"Set in the 1950's Paris of American expatriates, liaisons, and violence, a young man finds himself caught between desire and conventional morality. With a sharp, probing imagination, James Baldwin's now-classic narrative delves into the mystery of loving and creates a moving, highly controversial story of death and passion that reveals the unspoken complexities of the human heart."
This was a book that I had to read for school. Lately, I've been enjoying the books we've read very much. Even though the class itself is challenging (I'm probably being graded somewhere in the C family), I've quite enjoyed it and I'm going to miss it when it's over.
'Giovanni's Room' started out a little slow, but soon picked up speed as we met Guillaume, Jacques, Giovanni himself, and became more familiar with David, the main character. It became even more interesting when Hella (David's girlfriend) returns from Spain and meets Giovanni.
This book is primarily about David struggling with his sexuality-- dealing with societal pressures, mainly. It's a little painful to see him go to Giovanni while Hella is gone only to return to Hella because that's how men are "supposed" to behave. David is his own Judas in that he betrays himself-- he's not true to himself for staying with Hella. He ends up hurting more people than he helps by not being true to himself.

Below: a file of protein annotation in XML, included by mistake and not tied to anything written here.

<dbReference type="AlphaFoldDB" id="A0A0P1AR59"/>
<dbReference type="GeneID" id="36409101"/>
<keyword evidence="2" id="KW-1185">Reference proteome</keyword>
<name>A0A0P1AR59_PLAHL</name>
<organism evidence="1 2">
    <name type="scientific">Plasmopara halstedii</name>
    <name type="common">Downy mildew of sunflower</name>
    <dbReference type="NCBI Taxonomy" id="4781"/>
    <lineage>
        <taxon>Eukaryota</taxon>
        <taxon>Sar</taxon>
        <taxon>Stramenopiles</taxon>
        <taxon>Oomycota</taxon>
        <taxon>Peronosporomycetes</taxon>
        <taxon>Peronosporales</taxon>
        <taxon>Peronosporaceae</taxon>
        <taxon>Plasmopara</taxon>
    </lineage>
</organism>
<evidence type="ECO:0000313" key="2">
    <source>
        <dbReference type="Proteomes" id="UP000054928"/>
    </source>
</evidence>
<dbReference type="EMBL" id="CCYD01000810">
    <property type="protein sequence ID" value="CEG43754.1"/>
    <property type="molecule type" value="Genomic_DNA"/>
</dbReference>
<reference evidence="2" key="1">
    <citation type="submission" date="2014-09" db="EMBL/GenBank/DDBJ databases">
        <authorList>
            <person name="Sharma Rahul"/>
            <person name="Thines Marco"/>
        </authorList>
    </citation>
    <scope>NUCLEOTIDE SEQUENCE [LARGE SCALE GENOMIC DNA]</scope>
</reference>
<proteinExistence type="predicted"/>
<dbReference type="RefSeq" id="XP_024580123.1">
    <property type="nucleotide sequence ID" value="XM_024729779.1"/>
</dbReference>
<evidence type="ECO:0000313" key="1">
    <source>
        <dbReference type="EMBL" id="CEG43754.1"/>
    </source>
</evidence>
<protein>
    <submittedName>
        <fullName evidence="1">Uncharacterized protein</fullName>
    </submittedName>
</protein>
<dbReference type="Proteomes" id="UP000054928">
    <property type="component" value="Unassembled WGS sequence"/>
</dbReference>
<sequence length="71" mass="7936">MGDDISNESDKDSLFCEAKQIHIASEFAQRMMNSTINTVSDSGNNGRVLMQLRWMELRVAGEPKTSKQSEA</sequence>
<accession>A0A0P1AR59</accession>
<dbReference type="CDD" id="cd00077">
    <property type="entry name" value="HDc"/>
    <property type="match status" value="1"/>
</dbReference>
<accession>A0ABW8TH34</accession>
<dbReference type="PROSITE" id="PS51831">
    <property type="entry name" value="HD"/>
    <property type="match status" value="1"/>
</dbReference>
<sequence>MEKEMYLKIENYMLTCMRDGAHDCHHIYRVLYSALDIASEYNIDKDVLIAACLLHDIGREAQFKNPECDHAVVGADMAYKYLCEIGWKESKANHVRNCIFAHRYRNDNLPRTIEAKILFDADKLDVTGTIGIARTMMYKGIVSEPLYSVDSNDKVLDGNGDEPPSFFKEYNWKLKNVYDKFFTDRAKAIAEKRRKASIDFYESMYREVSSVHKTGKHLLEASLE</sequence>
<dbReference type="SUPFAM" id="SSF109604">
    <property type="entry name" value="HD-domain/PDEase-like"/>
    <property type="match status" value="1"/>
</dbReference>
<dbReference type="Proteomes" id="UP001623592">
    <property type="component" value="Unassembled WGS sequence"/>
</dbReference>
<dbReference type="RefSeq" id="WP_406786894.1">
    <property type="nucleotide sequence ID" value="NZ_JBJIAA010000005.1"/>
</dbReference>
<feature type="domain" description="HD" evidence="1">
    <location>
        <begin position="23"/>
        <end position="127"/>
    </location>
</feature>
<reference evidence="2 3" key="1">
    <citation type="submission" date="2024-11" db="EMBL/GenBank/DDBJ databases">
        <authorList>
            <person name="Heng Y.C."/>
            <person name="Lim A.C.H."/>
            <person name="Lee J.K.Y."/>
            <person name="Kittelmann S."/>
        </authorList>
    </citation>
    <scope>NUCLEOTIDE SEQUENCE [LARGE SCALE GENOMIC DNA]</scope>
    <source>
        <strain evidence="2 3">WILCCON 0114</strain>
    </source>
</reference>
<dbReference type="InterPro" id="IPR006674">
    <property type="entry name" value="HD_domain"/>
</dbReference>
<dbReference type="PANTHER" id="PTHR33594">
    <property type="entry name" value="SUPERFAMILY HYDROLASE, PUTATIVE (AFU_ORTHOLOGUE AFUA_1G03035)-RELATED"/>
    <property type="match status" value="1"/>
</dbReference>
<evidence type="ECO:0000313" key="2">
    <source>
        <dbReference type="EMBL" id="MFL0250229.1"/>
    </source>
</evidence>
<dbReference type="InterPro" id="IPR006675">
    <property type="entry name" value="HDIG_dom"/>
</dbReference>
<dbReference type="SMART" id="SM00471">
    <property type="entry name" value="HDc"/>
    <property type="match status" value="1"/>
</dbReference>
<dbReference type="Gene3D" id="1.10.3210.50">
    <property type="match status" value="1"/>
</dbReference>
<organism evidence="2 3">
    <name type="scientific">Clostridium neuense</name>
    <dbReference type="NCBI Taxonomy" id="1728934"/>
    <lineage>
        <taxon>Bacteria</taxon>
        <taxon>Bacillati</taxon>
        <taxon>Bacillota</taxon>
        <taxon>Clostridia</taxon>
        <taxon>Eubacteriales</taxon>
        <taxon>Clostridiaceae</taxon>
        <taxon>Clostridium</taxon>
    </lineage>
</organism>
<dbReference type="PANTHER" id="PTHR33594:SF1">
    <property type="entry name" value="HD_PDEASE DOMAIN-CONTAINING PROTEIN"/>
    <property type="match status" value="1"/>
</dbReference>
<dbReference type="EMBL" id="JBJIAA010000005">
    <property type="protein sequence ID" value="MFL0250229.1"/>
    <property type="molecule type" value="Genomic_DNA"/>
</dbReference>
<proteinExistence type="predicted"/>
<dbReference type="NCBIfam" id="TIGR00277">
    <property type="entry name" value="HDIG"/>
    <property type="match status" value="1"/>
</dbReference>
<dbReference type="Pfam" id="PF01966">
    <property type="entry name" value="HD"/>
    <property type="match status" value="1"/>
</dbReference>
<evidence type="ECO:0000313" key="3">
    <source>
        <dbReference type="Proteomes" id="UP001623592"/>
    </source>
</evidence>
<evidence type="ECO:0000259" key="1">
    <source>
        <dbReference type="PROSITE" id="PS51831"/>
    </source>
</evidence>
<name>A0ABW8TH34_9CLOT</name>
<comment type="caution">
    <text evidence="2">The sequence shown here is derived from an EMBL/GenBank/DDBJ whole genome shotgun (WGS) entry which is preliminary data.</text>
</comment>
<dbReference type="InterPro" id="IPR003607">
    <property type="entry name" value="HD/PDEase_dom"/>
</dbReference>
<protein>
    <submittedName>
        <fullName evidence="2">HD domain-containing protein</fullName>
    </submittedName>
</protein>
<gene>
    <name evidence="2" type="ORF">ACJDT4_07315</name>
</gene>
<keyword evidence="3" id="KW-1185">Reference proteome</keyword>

Something interesting is the way women are talked about in this book. Being a woman, female, or being feminine seems to be a bad thing. Hella tells David that if he stays with her, she will put the books away and essentially be a stereotypical woman. One quote that I found particularly shocking was, "Hell, I want to be knocked up. I want to start having babies. In a way, it's all I'm good for." (123) This is said by Hella, the only female character that really makes an appearance.
It's controversial for a number of reasons, but honestly, I feel as though it makes the book that much more interesting.
This book is not too hard to understand, which is quite nice for me, because I have to write a paper on it.
Overall, 'Giovanni's Room' deals with many difficult and sensitive topics, but is well worth the read.
I give 'Giovanni's Room':
P.S. Once next semester gets underway, I hope to have more reviews coming out. I'm taking a non-CIS Literature and Film class, so it should be much easier to deal with. I'm only half regretting not taking the college writing class (which is CIS or College in the Schools). So good news for you guys, but iffy-leaning-good-thing for me, I suppose. I think I'll like it a lot once we actually get started.